Is it YAML?

Enter some text in the text field below and click "Submit" to check if it is YAML. Hit "Reset" to revert back to 'Hello World'.

Put yer YAML here!


"Is it YAML?" is a Django application for checking whether text is YAML ("a human friendly data serialization standard for all programming languages"), or not. Users type and/or copy and paste text and clicks the "Submit" button above. If valid YAML has been entered, the input is presented in canonical form. Invalid input causes the application to present an error message.

YAML is just a text format for exchanging data. It exists for cases where XML is too much overhead. I like YAML. I find it more robust in practice than XML (where one missing angle bracket could corrupt a whole file), yet easier to type by hand.

I conjured up "Is it YAML?" while writing a specification for YPath - a language for addressing parts of a YAML document, as XPath does for XML. To do a proper job of things, I had to write YAML example files. However, I sometimes needed to check if the example files are good and proper. "Is it YAML?" gave me a test bed where I can copy-and-paste my examples, and see if they really are YAML.

Installation and Dependencies

Apart from Django, the app depends on PyYAML, a Python parser for YAML. You can get the application from PyPI through the command:

pip install isityaml

Once installed, just add "isityaml" to your INSTALLED_APPS list in, and add the desired URL in one of the files.

The installation comes with a HTML template file designed to work with Mezzanine, a Django CMS. You are looking at the result. Feel free to customise: the app is released under a 3 clause BSD license. If you wish to do any changes, pop over to the GitHub repository for the app.


  • 0.1 (August 30th 2011) - Create setup script for files.
  • 0.2 (April 25th 2013) - Try to make a half-decent PyPI package.
  • 0.3 (January 30th 2014) - Updated to be compatible with Django 1.6 and Mezzanine 3.0.
  • 0.4 (February 15th 2014) - Added more error handling and styling to be compatible with Bootstrap.
  • 0.5 (August 13th 2014) - Cleaned up error handling and installation issues.
  • 0.6 (February 28th 2017) - Updated to be compatible with Django 1.10.
  • 0.7 (December 6th 2020) - Run through 2to3 for Python 3 changes.


"Is It YAML?" runs on a public facing website. Any internet user can view it, benign or maelevolent. So an obvious question is: could this application be hacked? The thought crossed my mind after encountering the presentation "Serialization formats aren't toys", which was delivered by Tom Eastman at PyCon Australia. The talk covered security issues in XML, JSON and YAML. The presentation can be viewed online at the conference's YouTube channel. Let's look at the attack vector mentioned in the video, and see if if could appear here.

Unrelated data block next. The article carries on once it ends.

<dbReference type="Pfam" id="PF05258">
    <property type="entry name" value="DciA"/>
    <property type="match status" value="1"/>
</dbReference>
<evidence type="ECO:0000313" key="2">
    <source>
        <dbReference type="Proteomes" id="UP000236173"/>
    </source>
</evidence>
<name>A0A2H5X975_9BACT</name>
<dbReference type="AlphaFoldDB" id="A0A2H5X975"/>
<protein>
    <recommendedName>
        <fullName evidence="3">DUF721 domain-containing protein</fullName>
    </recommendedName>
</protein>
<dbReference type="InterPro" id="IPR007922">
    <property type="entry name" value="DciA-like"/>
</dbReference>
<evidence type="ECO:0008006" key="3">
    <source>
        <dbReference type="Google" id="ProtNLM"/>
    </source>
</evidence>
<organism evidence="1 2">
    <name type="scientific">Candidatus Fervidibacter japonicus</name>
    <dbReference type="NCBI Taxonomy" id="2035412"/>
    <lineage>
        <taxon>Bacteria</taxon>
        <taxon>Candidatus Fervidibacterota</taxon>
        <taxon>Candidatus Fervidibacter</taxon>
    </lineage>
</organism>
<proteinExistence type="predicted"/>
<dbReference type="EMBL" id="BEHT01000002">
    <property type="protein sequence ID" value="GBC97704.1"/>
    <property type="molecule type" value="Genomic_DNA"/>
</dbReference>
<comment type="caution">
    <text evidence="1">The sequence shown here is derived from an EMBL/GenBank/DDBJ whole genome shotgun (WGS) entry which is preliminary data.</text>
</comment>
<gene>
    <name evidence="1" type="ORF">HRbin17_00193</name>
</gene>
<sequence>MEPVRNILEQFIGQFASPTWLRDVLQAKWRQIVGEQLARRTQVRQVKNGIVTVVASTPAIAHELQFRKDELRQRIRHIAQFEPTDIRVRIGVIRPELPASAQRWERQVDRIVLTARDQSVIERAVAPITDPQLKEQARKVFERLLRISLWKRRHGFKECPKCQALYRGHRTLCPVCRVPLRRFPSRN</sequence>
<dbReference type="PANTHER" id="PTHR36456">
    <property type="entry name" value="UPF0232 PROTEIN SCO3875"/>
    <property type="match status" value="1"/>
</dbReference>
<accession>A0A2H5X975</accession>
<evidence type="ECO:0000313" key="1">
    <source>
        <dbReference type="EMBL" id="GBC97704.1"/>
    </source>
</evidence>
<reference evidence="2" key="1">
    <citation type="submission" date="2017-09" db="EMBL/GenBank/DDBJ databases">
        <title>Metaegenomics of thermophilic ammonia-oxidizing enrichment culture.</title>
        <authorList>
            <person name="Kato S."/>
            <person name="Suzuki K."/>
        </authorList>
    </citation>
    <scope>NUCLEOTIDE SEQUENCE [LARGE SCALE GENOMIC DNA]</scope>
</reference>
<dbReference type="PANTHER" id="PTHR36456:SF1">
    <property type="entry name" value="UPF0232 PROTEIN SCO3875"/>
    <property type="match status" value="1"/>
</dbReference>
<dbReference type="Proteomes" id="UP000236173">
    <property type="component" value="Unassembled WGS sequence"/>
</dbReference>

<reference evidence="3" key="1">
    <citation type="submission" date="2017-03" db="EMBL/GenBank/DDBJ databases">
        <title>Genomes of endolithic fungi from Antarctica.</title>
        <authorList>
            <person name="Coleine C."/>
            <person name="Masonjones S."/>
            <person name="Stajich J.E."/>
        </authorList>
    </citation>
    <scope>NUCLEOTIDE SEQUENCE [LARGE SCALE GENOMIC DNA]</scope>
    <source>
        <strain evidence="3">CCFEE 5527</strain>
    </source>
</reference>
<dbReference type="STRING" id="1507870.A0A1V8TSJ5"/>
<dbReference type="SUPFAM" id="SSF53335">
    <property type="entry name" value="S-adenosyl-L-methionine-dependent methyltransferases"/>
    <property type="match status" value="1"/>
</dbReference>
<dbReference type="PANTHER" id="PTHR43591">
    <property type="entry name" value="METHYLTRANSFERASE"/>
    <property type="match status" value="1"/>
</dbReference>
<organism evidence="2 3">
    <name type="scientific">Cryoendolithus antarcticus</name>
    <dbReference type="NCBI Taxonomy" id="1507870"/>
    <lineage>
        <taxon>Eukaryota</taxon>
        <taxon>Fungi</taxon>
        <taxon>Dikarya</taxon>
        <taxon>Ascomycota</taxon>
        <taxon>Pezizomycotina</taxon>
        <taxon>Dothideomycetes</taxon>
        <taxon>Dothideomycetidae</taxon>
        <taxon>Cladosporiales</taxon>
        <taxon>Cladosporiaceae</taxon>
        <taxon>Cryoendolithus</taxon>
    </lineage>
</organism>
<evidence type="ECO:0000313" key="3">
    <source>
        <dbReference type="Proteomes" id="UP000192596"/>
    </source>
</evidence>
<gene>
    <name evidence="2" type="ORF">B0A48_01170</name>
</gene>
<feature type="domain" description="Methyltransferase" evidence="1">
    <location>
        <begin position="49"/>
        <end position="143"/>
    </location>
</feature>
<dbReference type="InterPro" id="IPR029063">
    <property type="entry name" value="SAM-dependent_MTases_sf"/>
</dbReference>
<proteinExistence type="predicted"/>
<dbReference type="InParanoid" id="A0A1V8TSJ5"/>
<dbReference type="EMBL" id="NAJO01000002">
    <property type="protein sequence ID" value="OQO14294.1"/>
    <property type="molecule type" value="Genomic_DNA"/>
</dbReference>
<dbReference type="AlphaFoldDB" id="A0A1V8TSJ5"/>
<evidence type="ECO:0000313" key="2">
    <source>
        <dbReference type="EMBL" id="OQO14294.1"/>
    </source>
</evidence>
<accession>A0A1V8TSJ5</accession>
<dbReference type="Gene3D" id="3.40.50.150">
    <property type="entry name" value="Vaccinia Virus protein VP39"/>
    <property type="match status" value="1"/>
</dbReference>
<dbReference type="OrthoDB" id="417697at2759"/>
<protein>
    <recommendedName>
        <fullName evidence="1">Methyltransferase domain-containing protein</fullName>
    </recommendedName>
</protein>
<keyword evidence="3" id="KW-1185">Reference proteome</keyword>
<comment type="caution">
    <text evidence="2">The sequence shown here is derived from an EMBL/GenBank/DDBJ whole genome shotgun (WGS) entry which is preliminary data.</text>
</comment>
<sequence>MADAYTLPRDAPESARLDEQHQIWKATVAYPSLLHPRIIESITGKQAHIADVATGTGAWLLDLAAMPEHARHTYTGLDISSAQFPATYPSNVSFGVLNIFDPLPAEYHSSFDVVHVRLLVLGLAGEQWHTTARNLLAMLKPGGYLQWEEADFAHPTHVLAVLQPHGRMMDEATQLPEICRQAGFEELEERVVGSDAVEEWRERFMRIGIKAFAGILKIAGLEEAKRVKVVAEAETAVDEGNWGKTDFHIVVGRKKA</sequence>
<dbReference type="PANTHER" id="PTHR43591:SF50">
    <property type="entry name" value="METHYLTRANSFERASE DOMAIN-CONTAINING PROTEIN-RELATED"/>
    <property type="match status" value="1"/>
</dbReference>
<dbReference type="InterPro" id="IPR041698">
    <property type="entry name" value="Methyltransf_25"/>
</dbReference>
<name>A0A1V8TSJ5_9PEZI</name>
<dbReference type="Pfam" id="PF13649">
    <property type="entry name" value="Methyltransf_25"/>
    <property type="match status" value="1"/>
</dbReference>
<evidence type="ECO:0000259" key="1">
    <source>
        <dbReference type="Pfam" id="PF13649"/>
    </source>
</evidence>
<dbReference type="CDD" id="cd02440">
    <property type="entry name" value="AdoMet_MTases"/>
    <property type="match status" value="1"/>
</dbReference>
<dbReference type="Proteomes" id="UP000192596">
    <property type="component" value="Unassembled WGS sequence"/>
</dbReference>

"Is It YAML?" uses PyYAML as the underlying parser. YAML uses tags to indicate the types of data one may encounter in the document. The parser supports tags of the format "!!python/object/apply:module.function" values for this tag should be expressed as a sequence of strings. If YAML data is constructed as Python objects (note the use of the word "constructed") the parser looks for function in the Python module, passes those values as arguments, and calls the function on the computer. As Tom Eastman pointed out in the talk, PyYAML will actually go to the trouble of loading the modules if they aren't already loaded. This could be a problem with untrusted input, and since this app is on the Interwebs, all input is untrusted by definition. The first example used in the talk appears designed to get a directory listing.

"contents_of_cwd": !!python/object/apply:subprocess.check_output ['ls']

He then followed it up with:

"goodbye": !!python/object/apply:os.system ["rm *"]

Could "Is It YAML?" be used to destroy a website hosting it? After having a good look at my code, I can state with confidence: not by this attack vector. The app will parse the input, but so far as to make sure it is parsable as YAML: sequences that begin with opening square brackets end with closing square brackets, strings that begin with quotes end with them, and so on. It goes so far as to compose a node graph of its contents (which is serialized back into canonical form for display), but doesn't go the extra step and construct Python objects with data types matching those specified in the input YAML. So the app happily parses the last YAML fragment to create the following, and continues along its merry way:

!!map {
  ? !!str "goodbye"
  : !!python/object/apply:os.system [
    !!str "rm *",

JSON is a subset of YAML, and Tom Eastman brought up an attack vector for JSON. It seems some people are using eval() to parse untrusted JavaScript input. That's ... dangerous. Fortunately, since the latest version of PyYAML doesn't use eval(), this danger does not apply here.

If you wish to publicly host the "Is It YAML?", you have to ask yourself the question: is the app safe? I believe it is, or at least as safe as the underlying Django code that supports it. It takes textual input, treats it as data, attempts to parse it, and catches exceptions when data fails to parse. It never treats the input as executable code. That's what I reckon, and I am standing by it by hosting the app myself on my site.

Copyright © Peter Murphy 2011–2024.

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